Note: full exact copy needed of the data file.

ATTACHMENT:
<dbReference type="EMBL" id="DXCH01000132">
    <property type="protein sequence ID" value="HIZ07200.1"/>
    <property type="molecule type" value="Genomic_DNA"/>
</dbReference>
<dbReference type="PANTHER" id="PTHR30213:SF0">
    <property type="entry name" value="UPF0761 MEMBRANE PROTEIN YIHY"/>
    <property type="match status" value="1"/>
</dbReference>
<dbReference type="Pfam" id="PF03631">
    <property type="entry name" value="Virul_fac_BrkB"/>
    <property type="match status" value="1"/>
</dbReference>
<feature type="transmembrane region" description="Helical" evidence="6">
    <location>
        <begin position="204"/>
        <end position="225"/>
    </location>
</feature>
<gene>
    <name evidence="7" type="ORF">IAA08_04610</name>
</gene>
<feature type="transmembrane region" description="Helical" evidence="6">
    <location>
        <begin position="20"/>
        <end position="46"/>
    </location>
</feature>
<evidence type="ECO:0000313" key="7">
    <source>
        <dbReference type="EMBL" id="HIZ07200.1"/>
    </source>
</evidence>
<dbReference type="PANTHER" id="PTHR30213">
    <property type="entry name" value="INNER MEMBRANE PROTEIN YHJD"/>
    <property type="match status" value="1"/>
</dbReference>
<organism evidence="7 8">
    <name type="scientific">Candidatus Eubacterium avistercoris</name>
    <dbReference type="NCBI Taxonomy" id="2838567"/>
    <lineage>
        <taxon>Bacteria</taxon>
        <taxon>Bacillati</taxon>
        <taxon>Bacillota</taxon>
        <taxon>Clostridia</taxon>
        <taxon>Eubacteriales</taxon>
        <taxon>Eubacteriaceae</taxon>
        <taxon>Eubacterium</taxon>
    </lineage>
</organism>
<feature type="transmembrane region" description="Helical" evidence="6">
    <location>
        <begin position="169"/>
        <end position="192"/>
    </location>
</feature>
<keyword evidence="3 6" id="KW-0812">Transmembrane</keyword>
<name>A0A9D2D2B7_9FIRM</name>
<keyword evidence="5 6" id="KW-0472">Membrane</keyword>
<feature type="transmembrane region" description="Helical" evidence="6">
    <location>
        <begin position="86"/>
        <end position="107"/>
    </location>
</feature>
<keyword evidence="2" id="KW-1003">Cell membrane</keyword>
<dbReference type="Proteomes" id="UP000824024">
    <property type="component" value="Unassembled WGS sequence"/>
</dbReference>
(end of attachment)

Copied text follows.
<dbReference type="EMBL" id="DXCH01000132">
    <property type="protein sequence ID" value="HIZ07200.1"/>
    <property type="molecule type" value="Genomic_DNA"/>
</dbReference>
<dbReference type="PANTHER" id="PTHR30213:SF0">
    <property type="entry name" value="UPF0761 MEMBRANE PROTEIN YIHY"/>
    <property type="match status" value="1"/>
</dbReference>
<dbReference type="Pfam" id="PF03631">
    <property type="entry name" value="Virul_fac_BrkB"/>
    <property type="match status" value="1"/>
</dbReference>
<feature type="transmembrane region" description="Helical" evidence="6">
    <location>
        <begin position="204"/>
        <end position="225"/>
    </location>
</feature>
<gene>
    <name evidence="7" type="ORF">IAA08_04610</name>
</gene>
<feature type="transmembrane region" description="Helical" evidence="6">
    <location>
        <begin position="20"/>
        <end position="46"/>
    </location>
</feature>
<evidence type="ECO:0000313" key="7">
    <source>
        <dbReference type="EMBL" id="HIZ07200.1"/>
    </source>
</evidence>
<dbReference type="PANTHER" id="PTHR30213">
    <property type="entry name" value="INNER MEMBRANE PROTEIN YHJD"/>
    <property type="match status" value="1"/>
</dbReference>
<organism evidence="7 8">
    <name type="scientific">Candidatus Eubacterium avistercoris</name>
    <dbReference type="NCBI Taxonomy" id="2838567"/>
    <lineage>
        <taxon>Bacteria</taxon>
        <taxon>Bacillati</taxon>
        <taxon>Bacillota</taxon>
        <taxon>Clostridia</taxon>
        <taxon>Eubacteriales</taxon>
        <taxon>Eubacteriaceae</taxon>
        <taxon>Eubacterium</taxon>
    </lineage>
</organism>
<feature type="transmembrane region" description="Helical" evidence="6">
    <location>
        <begin position="169"/>
        <end position="192"/>
    </location>
</feature>
<keyword evidence="3 6" id="KW-0812">Transmembrane</keyword>
<name>A0A9D2D2B7_9FIRM</name>
<keyword evidence="5 6" id="KW-0472">Membrane</keyword>
<feature type="transmembrane region" description="Helical" evidence="6">
    <location>
        <begin position="86"/>
        <end position="107"/>
    </location>
</feature>
<keyword evidence="2" id="KW-1003">Cell membrane</keyword>
<dbReference type="Proteomes" id="UP000824024">
    <property type="component" value="Unassembled WGS sequence"/>
</dbReference>